Just select it and update the settings in the attributes panel. You can also modify numerically the coordinates of the control points by either right-clicking on the selected object or by pressing the F2 key. If the attributes panel has not been opened yet, you can open it from the toolbar.
Select the objects you want to modify (using shift-click to enlarge selection), and change the settings in the attributes panel. If the attributes panel has not been opened yet, you can open it from the toolbar.
While holding the Control key pressed, click on a point of the polygon to delete it ; click somewhere else to add a new point.
From inside GnuPlot, export your graph to the pstricks format, that is, type set output mygraph.pst; set term pstricks; plot…, then simply open the produced file in jPicEdt. Alternately, you may achieve the same result from inside octave, where however set is to be replaced by gset.
This is due to the way environment space is being handled on WinXP. I was not aware of this behavior by the time i wrote the launch-script (the point is: there is NO environment space by default!). The faulty variable is JAVA_HEAP_SIZE (=amount of memory available to Java). As a straightforward work-around, open jpicedt.bat in your favorite editor (e.g. notepad.exe), and change -mx%JAVA_HEAP_SIZE%m to -mx64m (= 64 Mb). You may then safely delete the line @set JAVA_HEAP_SIZE=32. You may also want to increase this number to 96m or above if jPicEdt seems slow to react (this actually depends on the complexity of your drawings).
First, a couple of words on how-the-bl****-stuff-really-works. Whenever you click on a command button, e.g. TeX or DVI, jPicEdt actually calls an external batch script (e.g. a BAT file on MS-Windows). These scripts are located in one of the add-ons subdirectories of jPicEdt's install directory whose name matches your current installation, e.g. add-ons\windows\miktex. This approach was aimed at giving users as much flexibility as possible, seeing that the very multi-platform nature of Java makes it impossible to control everything from inside the Java code, especially when it comes to running native external programs. As a rule of thumb, if scripts appear to behave oddly, then first test them from a DOS command-line (or a shell on Linux/MacOSX). Besides, if you've not already done so, open the Edit/Preferences/Commands dialog box, click the load button, and select the script's configuration file which matches your installation, this will at least preconfigure things and save you some work.
As soon as you click on the TeX button, jPicEdt first creates a TeX file on-the-fly (in the appropriate format, e.g. pstricks, and with proper LaTeX commands wrapped around your picture commands, so that the resulting file becomes compilable), then saves it in your current temp directory (e.g. c:\temp), then eventually calls the adequate script (e.g. jlatex.bat on Windows) with this file as the second argument (%2). The first argument (%1) being the temp directory you specified in the Edit/Preferences/Directories dialog box, you should first make sure this directory exists indeed! The temporary file name always starts with jpicedt, and has a random number appended to it, e.g. 15367. Change to your temp directory, and check if there is such a file there.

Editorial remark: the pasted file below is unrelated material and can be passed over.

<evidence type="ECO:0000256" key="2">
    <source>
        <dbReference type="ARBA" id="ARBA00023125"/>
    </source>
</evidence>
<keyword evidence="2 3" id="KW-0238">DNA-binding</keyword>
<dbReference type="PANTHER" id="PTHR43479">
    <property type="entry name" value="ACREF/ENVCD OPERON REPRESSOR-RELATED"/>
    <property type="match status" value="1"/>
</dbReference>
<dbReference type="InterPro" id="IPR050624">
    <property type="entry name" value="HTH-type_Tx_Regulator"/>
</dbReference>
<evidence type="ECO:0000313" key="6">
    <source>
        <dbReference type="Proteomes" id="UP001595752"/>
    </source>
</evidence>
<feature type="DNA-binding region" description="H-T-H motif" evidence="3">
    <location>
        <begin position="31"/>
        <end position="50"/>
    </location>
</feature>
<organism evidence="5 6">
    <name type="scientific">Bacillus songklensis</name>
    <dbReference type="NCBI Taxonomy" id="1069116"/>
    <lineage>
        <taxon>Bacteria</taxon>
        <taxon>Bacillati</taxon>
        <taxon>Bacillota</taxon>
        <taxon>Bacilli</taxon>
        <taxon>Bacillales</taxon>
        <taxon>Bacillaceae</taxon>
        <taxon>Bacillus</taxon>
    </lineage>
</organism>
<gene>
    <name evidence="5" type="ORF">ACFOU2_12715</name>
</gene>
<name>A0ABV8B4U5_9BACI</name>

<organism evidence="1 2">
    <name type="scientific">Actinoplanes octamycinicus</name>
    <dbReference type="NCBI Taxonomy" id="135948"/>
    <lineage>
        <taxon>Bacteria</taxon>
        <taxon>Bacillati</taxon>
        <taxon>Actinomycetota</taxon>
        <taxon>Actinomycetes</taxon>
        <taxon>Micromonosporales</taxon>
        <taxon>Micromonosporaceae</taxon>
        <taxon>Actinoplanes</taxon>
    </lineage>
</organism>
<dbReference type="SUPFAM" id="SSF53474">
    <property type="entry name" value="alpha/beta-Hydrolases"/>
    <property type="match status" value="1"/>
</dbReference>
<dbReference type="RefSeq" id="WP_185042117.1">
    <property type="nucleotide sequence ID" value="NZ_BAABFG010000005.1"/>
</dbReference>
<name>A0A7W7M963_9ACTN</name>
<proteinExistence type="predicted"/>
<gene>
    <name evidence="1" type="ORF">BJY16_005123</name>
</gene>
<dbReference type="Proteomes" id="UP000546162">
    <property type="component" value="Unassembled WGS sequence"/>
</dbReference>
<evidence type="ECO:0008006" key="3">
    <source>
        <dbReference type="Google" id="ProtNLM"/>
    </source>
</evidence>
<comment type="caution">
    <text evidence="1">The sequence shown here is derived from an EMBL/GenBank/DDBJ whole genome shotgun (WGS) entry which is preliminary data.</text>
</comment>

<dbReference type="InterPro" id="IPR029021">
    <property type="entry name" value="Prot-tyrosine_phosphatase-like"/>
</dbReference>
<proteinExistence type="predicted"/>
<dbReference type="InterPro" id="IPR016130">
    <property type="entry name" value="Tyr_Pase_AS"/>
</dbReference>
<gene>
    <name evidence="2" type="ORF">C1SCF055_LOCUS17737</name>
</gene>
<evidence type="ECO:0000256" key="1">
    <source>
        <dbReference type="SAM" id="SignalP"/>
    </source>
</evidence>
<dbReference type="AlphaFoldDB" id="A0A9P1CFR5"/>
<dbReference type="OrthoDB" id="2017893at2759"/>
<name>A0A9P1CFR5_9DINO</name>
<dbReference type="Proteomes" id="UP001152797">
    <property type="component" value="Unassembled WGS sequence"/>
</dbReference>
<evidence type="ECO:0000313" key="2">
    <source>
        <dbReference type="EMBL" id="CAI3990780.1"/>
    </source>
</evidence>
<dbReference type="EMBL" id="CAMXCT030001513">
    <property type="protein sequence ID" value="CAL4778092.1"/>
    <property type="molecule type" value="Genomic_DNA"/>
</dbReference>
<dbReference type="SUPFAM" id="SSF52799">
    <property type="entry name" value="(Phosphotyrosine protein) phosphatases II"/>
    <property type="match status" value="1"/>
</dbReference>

If in the affirmative,
try to run the jlatex.bat manually, that is, cd to add-ons\windows\miktex,
then type for instance: jlatex.bat c:\temp jpicedt15367.tex. This should produce a jpicedt15367.dvi DVI file in the c:\temp directory if everything went
fine. If this didn't work, one possible work-around on WinXP (according to some users) is
to re-install jPicEdt
in a directory whose name doesn't contain any white-spaces, e.g.
c:\jpicedt_1_4_1, since this appears to confuse jPicEdt and/or mikTeX. Apparently,
paths to executables such as latex or yap shouldn't contain white-spaces neither (on WinXP only,
but don't ask me why, I DO NOT use Microsoft softwares at all!), and some of you reported having solved the
issue by creating shortcuts to executables (aka links) with no whitespace.
Well, huu, huu, sounds like free software is a good concept indeed, now in practice this is another story… We are only two developpers working on a regular basis on the project, and useless to say, we both have a full-time job being exceedingly time consuming. We do our best to release a new stable and robust version every 8-10 months or so, which is not that bad considered the bunch of new features which are added to each new release. Now, if you are a dab hand at Java programming, or even just have a smattering of it, feel free to join us. Just send us an email at : email@example.com, possibly telling us to which part you would like to contribute, and we will do our best to help you integrate the development team.